The daughter left today, returning to school for her last semester. We all had a very nice visit for the past month, but the last time at home before she graduates was definitely bittersweet. And, because yours truly saw a Southwest Airlines sale back in October, today’s trip involved a 6 a.m. departure for Sky Harbor, and being back at work before 11 a.m. Tired!
Now, if I was eating gluten—15 days, just about pure, and feeling pretty, pretty, pretty, pretty good (and yes, it’s four x pretty, even though Larry David does ramble on)—and I had my own radio show, this would be a good time for some Bebop-a-rebop Rhubarb Pie. Comfort food, for sure, and off my list for now!
So what can a man do, especially when he’s a foodie who has forsaken bread and cheese, mostly? And pie for sure! Well, this man has the answer. Fried Rice! Well, not fried rice per se, for my dish has no eggs (and I go very light with the oil), but in these parts we call it fried rice, it’s good, and because no one else eats rice at my house, I get the leftovers. 24/7.
Alright, before I give you the particulars I need to share with you the nastiest, most decadent-looking fried rice I’ve ever seen: Dirty Fried Rice, from Hot Joy. (The reporting is by Andrew Knowlton, presented in Bon Appétit’s The Best New Restaurants in America 2014 issue.) The subheading for Hot Joy is “Deliciousness reigns at this pan-Asian stoner-food temple in San Antonio, Texas.” Here’s the recipe, along with a video with tips. Très décadente! (By the by, I’m game for a Texas road trip, maybe this fall, to sample food in Houston, San Antonio, and Hill Country. Interested? Please send a private message.)
Digression aside, my fried rice starts with white rice. You’ll see sushi rice in the picture below, for our daughter does eat sushi voraciously and I bought rice for that purpose. Not perfect for fried rice, but it’s what I had tonight, and as you’ll soon see, my version falls into the “what you have” category of cooking. (Jasmine or Uncle Ben’s converted rice is best.)
Here’s my recipe, so to speak. (I’m intuitive, which means I have to follow instructions in my day job, and choose not to in most other instances.)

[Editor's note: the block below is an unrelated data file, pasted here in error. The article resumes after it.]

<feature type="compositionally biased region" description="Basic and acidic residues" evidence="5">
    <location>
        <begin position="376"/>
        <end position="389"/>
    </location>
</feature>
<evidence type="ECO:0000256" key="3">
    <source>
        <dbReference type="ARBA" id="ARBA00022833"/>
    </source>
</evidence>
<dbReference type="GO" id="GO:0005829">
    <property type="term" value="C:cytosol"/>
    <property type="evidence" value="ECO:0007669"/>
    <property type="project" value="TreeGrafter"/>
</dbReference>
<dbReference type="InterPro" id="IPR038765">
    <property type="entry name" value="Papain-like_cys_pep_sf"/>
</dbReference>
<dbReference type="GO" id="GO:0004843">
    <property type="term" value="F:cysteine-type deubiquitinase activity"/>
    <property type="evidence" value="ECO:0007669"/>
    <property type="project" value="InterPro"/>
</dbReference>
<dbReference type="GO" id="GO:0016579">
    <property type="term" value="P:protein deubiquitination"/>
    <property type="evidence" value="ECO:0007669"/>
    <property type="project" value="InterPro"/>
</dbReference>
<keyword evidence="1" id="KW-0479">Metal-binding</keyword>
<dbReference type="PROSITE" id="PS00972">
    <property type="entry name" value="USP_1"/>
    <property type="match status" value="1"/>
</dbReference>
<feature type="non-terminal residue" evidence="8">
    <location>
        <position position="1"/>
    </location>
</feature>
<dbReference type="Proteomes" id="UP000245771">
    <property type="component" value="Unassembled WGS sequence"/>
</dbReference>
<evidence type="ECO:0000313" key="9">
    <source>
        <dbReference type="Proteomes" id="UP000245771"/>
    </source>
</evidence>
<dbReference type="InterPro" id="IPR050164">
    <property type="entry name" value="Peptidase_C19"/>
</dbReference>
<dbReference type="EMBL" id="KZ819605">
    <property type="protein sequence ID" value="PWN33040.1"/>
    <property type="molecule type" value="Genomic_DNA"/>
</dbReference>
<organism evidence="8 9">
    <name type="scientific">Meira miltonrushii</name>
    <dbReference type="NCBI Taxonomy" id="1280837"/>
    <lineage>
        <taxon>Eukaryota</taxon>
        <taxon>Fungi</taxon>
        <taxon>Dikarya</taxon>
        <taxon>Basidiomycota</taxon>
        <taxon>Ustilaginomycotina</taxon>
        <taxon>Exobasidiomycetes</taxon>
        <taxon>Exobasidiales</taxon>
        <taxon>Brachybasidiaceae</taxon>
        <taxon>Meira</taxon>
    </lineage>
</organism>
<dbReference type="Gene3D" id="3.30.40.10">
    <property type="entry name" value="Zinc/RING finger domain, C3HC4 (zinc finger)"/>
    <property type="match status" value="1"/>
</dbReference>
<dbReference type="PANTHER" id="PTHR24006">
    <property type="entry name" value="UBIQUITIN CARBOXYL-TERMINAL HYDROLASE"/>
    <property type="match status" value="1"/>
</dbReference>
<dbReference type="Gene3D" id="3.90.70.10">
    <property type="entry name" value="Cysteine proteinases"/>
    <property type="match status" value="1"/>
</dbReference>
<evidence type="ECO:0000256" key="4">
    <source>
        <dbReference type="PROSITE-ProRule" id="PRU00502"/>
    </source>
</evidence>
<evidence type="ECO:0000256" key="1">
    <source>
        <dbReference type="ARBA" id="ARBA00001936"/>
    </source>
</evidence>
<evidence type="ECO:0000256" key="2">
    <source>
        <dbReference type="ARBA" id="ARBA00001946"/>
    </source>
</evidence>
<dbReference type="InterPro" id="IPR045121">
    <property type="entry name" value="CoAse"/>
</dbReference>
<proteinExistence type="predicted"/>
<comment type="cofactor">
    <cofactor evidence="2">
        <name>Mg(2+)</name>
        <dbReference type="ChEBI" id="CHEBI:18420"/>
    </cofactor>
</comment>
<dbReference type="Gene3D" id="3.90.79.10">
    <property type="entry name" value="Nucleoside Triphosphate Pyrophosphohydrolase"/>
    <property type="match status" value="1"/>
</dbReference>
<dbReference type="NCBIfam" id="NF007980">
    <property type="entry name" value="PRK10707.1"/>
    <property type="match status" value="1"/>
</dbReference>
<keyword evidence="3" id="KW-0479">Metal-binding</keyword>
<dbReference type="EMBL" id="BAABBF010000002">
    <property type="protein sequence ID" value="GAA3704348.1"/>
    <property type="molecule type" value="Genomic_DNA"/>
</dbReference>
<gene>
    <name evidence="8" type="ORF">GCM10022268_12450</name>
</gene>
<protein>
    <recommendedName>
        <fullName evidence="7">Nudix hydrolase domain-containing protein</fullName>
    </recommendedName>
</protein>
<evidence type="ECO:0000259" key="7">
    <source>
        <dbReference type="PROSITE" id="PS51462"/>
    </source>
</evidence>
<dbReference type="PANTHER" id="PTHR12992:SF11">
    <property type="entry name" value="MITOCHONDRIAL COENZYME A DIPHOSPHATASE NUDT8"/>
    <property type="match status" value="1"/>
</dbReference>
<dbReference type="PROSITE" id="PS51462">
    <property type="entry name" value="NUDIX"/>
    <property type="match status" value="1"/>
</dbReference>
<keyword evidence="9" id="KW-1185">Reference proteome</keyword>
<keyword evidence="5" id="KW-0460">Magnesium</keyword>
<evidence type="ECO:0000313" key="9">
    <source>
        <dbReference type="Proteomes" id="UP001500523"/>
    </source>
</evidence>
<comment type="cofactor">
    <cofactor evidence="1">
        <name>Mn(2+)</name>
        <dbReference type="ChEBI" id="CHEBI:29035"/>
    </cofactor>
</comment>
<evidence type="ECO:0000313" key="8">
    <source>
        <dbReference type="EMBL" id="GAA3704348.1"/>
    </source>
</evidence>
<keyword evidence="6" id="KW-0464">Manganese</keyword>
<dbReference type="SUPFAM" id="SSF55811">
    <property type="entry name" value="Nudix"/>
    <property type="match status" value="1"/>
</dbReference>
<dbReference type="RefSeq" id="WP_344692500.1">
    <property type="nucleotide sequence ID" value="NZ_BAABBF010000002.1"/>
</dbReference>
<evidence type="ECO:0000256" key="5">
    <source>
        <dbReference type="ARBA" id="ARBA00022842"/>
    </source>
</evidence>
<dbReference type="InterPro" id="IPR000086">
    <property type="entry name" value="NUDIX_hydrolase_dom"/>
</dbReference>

Cook the rice per any instructions on a box or label. Undercooking just a bit is good.
Sauté some veggies, chopped pretty small. I always include onion, and everything else depends on what I have. Carrots are good, as are mushrooms, and I never met a celery stalk that didn’t look like, well, like it’d look better chopped and cooked.
Once the veggies are sautéed, the dish comes together very quickly. Only two additional ingredients are essential: soy sauce and frozen peas. Chopped green onions and fresh herbs—parsley, cilantro, or basil—are great additions, as are Asian fish sauce, Sriracha, and most any other sauce.
So, how do you bring it all together? When your sautéed veggies are soft, and your wok or frying pan is hot, toss the rice in. Stir everything around.
If your peas are frozen, get them in quickly; if they’re defrosted, wait just a bit. When everything seems just dry, add some soy sauce and any other sauces, in amounts that cause your pot to just sizzle a bit. Not too much, as Asian sauces are salt-carriers. Let everything blend, and when it’s hot and almost as dry as it was, remove the rice to a serving plate. Add scallions and any fresh herbs. Eat immediately.
(About proteins. The picture you’re about to see includes tuna fish. Leftover anything is great. I like pork lots, but don’t have any right now. Seafood is also wonderful. With any uncooked products of the sea, take care not to overcook.)
And, for those who have been suffering through my prose, here’s dinner for January 15, 2015.